The structure’s overhaul included creation of a new chlorine dioxide fume chamber room, to create sterile points of entry for all supplies and equipment, along with new, lowered ceilings in many rooms to accommodate HEPA fan filter units. All of the animal rooms were refurbished to be decontaminated with chlorine dioxide independently of the rest of the facility, using a mini-dock system from ClorDiSys; mechanical dampers in every room; and variable speed for the HEPA fan filter units. A new corridor system was constructed within the barrier to allow direct animal access to procedure spaces, including an operating room that was built out of an old animal room. Staff can pull curtains around the operating table and adjust the variable speed fans to create Class 100 conditions for procedures. Being a barrier facility means staff must shower in and out; the renovation utilized an existing shower but removed walls to create a clean locker room and a clean corridor for them.
This project was a learning experience for the School of Medicine. Kraebber and his team discovered that building automation adds considerable complexity to a renovation, and that time truly is money.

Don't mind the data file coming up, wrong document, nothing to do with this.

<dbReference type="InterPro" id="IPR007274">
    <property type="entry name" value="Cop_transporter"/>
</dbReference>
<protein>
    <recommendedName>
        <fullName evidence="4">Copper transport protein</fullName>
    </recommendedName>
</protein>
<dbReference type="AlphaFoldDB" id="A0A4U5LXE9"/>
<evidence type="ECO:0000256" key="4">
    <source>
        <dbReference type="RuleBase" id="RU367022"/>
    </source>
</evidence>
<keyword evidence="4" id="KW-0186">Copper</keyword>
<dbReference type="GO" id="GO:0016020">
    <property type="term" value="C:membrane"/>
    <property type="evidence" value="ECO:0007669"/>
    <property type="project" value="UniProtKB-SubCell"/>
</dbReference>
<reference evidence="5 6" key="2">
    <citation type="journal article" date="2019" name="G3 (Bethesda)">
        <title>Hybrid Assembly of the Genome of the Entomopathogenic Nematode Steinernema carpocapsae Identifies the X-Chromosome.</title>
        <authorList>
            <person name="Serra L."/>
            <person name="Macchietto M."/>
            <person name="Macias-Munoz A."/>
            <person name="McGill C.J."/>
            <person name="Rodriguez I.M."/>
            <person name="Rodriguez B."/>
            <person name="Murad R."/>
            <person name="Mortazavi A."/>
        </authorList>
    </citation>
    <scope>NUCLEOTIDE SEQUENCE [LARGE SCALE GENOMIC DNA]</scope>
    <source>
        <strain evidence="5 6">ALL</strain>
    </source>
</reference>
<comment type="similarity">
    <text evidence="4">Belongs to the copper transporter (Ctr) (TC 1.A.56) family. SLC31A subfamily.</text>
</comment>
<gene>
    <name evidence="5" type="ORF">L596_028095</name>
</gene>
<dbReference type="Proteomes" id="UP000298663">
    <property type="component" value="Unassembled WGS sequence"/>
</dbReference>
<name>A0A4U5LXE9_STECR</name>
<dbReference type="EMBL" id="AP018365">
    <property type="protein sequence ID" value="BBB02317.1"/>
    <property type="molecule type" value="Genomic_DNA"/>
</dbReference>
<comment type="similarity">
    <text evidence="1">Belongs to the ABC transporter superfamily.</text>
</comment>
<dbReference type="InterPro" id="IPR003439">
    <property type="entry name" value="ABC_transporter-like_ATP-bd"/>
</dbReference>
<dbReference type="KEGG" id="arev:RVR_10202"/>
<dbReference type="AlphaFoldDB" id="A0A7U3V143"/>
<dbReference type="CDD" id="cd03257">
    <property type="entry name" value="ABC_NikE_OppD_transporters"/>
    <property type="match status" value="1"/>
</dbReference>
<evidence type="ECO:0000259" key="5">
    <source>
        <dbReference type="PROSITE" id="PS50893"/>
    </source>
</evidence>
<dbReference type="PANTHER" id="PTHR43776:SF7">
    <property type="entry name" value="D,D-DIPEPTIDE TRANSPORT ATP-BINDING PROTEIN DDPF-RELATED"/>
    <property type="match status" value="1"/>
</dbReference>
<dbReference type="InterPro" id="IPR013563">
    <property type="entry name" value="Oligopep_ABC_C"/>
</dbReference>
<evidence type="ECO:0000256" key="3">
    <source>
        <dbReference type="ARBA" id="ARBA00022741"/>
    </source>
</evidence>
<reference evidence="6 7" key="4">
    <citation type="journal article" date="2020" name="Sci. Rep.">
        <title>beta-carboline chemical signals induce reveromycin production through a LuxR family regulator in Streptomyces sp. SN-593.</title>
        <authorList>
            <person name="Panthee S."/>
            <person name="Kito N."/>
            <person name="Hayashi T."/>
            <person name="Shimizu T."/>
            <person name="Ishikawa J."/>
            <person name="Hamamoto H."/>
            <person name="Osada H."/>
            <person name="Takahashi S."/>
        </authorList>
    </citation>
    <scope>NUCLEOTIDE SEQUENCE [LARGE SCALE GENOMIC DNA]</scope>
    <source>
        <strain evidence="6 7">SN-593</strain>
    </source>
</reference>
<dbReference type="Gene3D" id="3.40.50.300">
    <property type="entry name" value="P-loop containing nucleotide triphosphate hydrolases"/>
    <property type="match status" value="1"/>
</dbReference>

“We really should have engaged vendors and other partners earlier in the process, because it caused delays and increased costs on the back end,” admits Kraebber. “And while this may be an unconventional way to think, it’s also important to plan as if the money is going to run out. In our case, it did. But even with that, and the troubleshooting for several systems in late 2017 and early 2018, we were able to produce our first genetically modified cloned pigs in that facility in March of 2018.”
Flexibility for the Future
Those lessons will be put to use in the future. While completing this renovation, the team had not given up on designs for an additional new building of modular construction, and continued to plan ahead for when they would need room for more animals.
“We really feel that modular is the standalone solution to doubling our census,” explains Kraebber. “Modular gives us what we need for an incremental cost and with shorter lead time to build our designs. Its flexibility allows us to be more efficient. We went with Art’s Way Scientific, because we feel like they are an industry leader, a small business leader in modular lab and agricultural accommodation solutions.”
The design conceived during more than eight months of work with Art’s Way Scientific is ready to go, but the new building project is on hold while they search for additional funding. The modular building will house eight animals on each side, with independent ventilation, and will connect to the back of the existing building via a clean corridor. Kraebber estimates after all of the time spent planning, it would take just six weeks to manufacture the modular components, with another four weeks to deliver and set up the building.
“We’re not doing this to build the prettiest building. We need a functional physical structure that delivers the product that we want, which are clinical-grade xenografts. We must never let anyone lose sight of the goal, and our goal is to help as many patients as we can.”
By Ellen Gamble